In my explorations of felt, I’ve been interested in creating seamless forms and shapes. I love the forms and shapes that Andrea Graham creates. I started working by creating small vessels. By wet felting with a resist, different forms and structures can be created. I created a bunch of pods…..
I am curious to move beyond the pod like form into a more organic, abstract form and structures.
I started researching different forms, textures, and structures. The web is great for visual reference information. Pinterest is a big help. I started various boards there for visual research. Feel free to look at my collections.
I came across the book Filtz Experiment and other books in the series. Despite the fact that they are written in German, I’ve found them to be a great resource of insight. They have beautiful, clear images. With a little help from Google Translate, one can get the gist of what is being discussed. (thank you Google Translate.)
I set off to create some fiber surface experiments. The images in Quentin-Stall and Quentin’s book gave me some clear directives. I prefelted some wool, then manipulated its surface by sewing in threads and pulling them tighter during the wet felting process.
First, I tried a more straight-forward approach to create these stalks or fingers. After prefelting the material, I sewed some cotton twine into various patterns.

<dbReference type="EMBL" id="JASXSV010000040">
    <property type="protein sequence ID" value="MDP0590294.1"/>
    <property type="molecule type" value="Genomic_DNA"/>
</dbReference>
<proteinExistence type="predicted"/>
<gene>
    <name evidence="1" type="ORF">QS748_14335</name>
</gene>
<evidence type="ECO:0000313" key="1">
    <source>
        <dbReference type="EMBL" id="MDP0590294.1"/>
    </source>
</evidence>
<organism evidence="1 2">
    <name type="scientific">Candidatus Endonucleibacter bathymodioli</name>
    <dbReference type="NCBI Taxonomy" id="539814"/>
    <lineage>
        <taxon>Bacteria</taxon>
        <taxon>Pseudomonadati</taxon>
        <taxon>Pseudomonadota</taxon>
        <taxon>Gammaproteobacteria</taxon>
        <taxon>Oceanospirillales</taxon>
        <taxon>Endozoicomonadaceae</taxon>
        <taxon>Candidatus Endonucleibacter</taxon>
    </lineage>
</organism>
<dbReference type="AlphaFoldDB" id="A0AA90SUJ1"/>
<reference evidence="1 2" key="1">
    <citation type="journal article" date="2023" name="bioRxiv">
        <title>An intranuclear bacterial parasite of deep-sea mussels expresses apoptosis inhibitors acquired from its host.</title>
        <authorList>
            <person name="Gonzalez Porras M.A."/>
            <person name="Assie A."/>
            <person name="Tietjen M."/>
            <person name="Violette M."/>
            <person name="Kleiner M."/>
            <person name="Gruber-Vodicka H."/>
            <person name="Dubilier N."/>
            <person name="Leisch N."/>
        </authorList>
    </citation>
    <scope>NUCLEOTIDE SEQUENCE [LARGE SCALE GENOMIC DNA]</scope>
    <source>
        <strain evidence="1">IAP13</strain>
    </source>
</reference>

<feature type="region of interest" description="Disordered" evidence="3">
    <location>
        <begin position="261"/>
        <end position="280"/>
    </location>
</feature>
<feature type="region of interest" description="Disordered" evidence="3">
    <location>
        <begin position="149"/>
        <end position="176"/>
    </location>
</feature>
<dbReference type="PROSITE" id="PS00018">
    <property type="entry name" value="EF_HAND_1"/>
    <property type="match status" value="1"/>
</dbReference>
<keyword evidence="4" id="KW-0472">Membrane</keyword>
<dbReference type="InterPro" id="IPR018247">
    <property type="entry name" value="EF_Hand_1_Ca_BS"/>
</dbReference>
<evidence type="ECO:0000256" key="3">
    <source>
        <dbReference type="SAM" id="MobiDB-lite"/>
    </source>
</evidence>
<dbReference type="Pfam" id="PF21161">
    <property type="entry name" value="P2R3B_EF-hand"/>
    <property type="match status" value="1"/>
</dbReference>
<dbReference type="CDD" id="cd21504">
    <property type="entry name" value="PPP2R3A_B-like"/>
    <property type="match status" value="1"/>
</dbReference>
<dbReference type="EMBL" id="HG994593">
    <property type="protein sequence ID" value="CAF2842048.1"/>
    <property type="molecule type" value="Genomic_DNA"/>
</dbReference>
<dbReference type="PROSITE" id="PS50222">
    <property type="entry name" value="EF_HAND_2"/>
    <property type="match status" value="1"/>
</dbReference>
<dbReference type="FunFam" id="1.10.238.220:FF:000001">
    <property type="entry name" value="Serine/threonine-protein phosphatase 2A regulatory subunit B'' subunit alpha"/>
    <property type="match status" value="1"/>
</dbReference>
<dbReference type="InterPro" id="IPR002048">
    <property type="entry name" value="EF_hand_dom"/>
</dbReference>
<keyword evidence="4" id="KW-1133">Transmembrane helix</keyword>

I pull this twine tighter as I wet felting it into shape.
They came out quite interesting. I could see this being a nice surface texture on a larger form. But making quite long independent fibers could be made more easily than by manipulating the surface design. Knitting or large-scale wet felting seems to be an easier approach at this point.
So, I went on to create a larger tube structure, with surface textures. Since I work with white all the time, I thought it’d be a nice break to work with a color. I have tons of green about in my studio, due to my love of plants and natural forms. So I kept going with the green and laid out the fibers.
After prefelting it, I sewed the fiber with threads to later pull taut in the felting process.
All in all, I like the direction this is going. It’s quite sturdy and I love the folds or wrinkles in the surface texture. I see some interesting possibilities for these for additional materials.
Next up, is a larger tube with wrinkles. Much much larger. Like 6 feet long (finished). It’s going to be a long process just of laying out the fibers considering my work space. But, here goes…..